Abstract: Although rarely discussed in politically charged French discussions of immigration, the Portuguese are one of the largest extra-national communities in France. The Portuguese community in France is also well known for maintenance of Portuguese across generations. My talk provides an overview of my interdisciplinary research on the language practices of young people of Portuguese descent raised in France, known as Luso-descendants, as well as their own and others’ beliefs and attitudes about those language practices. I use theories and methods from sociolinguistics and linguistic anthropology in order to treat language practices and ideologies as lenses through which to examine how Luso-descendants are positioned and position themselves across multiple nationally and internationally based hierarchies and contexts. I will review several past and current studies, using interviews, naturally occurring interactions, and social media. Across these studies, I show how Luso-descendants are often highly reflexive, anticipating how they themselves and others are perceived through their French and Portuguese speech. Participants treat different ways of speaking, within and across languages, as signs of “identity” that can reveal individual, familial, intergenerational, national, and international experiences and perspectives.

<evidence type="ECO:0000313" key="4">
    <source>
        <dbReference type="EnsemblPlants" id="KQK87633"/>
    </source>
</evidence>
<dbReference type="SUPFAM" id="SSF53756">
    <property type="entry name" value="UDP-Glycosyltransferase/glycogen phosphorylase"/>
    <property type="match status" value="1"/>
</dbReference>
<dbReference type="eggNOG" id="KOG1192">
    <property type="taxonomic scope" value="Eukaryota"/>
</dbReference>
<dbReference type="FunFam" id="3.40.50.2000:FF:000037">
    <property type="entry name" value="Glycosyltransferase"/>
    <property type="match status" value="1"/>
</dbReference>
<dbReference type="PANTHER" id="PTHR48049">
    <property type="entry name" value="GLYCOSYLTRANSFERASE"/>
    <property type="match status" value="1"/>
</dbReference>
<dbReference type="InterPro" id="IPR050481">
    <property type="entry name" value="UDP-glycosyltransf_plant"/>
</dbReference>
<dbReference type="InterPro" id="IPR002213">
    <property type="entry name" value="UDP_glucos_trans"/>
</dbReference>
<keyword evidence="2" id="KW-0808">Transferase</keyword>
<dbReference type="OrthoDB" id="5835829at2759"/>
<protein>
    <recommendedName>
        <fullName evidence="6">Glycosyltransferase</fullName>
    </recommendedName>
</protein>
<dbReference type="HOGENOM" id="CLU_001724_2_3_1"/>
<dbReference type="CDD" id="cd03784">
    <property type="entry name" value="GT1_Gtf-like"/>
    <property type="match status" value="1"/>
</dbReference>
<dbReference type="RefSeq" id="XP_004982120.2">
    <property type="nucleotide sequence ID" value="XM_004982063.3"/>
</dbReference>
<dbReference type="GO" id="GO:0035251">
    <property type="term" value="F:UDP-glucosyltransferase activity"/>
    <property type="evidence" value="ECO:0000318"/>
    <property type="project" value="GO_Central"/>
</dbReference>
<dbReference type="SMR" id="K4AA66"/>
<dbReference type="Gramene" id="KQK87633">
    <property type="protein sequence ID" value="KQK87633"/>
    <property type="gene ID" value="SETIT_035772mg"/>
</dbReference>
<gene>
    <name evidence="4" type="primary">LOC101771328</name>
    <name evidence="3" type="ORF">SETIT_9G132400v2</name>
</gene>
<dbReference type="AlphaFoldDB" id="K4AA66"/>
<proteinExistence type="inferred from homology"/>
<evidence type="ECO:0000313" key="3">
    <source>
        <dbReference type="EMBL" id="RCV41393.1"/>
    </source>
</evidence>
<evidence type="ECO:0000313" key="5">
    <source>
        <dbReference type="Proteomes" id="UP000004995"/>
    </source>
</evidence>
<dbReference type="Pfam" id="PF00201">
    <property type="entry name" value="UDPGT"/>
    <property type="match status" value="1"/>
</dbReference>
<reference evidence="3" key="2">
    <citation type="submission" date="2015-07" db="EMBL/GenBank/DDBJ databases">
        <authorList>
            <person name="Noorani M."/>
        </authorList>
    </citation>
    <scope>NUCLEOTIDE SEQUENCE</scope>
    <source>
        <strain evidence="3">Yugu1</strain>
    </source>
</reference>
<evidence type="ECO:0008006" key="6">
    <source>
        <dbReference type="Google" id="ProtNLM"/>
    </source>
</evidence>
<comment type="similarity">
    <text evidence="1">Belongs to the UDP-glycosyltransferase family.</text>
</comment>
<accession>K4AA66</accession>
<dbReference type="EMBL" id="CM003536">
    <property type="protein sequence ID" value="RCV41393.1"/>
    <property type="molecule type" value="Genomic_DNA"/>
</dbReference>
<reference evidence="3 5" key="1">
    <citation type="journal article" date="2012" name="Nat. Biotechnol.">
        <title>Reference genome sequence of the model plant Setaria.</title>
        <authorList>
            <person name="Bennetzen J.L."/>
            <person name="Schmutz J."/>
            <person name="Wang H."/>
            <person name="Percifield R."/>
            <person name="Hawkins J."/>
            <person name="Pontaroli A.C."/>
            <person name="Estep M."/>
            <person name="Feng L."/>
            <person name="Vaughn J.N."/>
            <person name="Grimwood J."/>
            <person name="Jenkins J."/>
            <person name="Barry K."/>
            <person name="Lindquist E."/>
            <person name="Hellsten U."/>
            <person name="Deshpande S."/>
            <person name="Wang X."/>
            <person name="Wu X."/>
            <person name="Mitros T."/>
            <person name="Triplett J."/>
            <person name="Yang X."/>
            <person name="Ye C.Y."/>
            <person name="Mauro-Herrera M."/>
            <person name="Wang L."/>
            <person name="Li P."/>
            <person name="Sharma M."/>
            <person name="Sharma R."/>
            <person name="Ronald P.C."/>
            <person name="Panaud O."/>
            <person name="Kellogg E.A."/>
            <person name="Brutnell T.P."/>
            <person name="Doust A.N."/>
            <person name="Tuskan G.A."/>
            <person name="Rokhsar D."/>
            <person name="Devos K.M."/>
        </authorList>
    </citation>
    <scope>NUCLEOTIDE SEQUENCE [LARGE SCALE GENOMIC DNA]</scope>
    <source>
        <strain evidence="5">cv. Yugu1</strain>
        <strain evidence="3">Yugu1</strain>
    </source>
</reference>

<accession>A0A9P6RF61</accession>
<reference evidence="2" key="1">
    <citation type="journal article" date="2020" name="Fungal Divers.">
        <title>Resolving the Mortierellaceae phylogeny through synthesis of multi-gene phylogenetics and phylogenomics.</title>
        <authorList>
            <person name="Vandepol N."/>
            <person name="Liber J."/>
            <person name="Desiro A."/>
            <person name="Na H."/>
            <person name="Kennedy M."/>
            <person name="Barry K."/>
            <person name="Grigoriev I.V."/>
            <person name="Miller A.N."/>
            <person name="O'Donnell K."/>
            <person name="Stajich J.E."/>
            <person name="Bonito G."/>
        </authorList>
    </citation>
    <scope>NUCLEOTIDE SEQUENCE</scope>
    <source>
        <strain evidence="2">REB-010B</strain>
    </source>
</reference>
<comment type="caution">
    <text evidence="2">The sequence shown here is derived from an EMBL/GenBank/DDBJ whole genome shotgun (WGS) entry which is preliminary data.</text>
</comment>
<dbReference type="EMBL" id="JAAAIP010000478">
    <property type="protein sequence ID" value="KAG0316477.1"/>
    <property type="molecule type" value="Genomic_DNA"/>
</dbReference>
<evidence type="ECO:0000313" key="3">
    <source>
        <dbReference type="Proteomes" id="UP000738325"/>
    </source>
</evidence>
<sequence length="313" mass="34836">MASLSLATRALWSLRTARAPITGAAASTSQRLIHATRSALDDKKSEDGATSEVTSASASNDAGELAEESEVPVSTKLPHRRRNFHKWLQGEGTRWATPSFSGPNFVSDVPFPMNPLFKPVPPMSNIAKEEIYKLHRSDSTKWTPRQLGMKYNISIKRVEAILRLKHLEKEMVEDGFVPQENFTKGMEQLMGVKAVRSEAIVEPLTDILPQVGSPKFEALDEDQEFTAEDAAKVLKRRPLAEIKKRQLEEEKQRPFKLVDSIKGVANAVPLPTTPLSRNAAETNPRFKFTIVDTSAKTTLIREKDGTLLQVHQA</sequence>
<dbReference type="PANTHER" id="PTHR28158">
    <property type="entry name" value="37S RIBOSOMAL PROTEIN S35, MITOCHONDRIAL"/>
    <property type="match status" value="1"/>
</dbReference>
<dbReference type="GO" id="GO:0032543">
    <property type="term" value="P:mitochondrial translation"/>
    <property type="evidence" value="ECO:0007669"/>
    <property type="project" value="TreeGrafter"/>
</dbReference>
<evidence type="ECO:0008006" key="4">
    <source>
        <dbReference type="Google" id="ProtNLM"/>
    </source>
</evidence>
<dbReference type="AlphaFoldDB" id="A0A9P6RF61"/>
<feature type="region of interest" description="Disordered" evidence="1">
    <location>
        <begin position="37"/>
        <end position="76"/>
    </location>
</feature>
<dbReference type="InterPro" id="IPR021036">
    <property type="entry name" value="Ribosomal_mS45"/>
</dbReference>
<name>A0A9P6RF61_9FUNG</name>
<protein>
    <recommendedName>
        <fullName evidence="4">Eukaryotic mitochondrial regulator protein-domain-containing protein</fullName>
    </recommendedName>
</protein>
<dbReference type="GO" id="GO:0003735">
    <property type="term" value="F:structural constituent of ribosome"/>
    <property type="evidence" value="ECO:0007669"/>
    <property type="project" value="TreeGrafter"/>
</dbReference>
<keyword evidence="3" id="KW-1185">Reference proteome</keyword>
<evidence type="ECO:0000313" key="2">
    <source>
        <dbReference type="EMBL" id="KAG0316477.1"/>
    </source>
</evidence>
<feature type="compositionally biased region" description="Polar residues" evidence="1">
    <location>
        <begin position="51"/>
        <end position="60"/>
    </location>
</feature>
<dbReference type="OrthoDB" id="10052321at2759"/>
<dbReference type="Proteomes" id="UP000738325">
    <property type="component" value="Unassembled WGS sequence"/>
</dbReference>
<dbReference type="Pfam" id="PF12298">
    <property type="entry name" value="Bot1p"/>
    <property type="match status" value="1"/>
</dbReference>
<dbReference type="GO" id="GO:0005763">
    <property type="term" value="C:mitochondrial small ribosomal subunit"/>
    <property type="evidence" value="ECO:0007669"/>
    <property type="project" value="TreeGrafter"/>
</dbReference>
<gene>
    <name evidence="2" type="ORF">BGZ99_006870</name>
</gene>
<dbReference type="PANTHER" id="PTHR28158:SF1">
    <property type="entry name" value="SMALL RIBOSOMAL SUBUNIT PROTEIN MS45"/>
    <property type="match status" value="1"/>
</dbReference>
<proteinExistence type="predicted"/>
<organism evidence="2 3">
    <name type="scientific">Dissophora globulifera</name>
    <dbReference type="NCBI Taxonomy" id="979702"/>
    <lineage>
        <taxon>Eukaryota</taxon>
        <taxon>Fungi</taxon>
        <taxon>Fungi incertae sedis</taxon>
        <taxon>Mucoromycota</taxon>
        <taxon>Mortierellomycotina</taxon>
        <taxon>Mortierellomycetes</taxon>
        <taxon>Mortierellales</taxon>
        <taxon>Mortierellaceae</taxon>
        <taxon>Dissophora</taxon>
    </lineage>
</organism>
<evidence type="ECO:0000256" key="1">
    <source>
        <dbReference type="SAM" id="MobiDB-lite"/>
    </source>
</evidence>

Bio: Professor Koven researches the relationships between identity and language practices in migrant communities. She addresses how bilingual speakers enact multiple, culturally situated identities in talk, with a particular focus on narrative discourse. She received her PhD from the University of Chicago.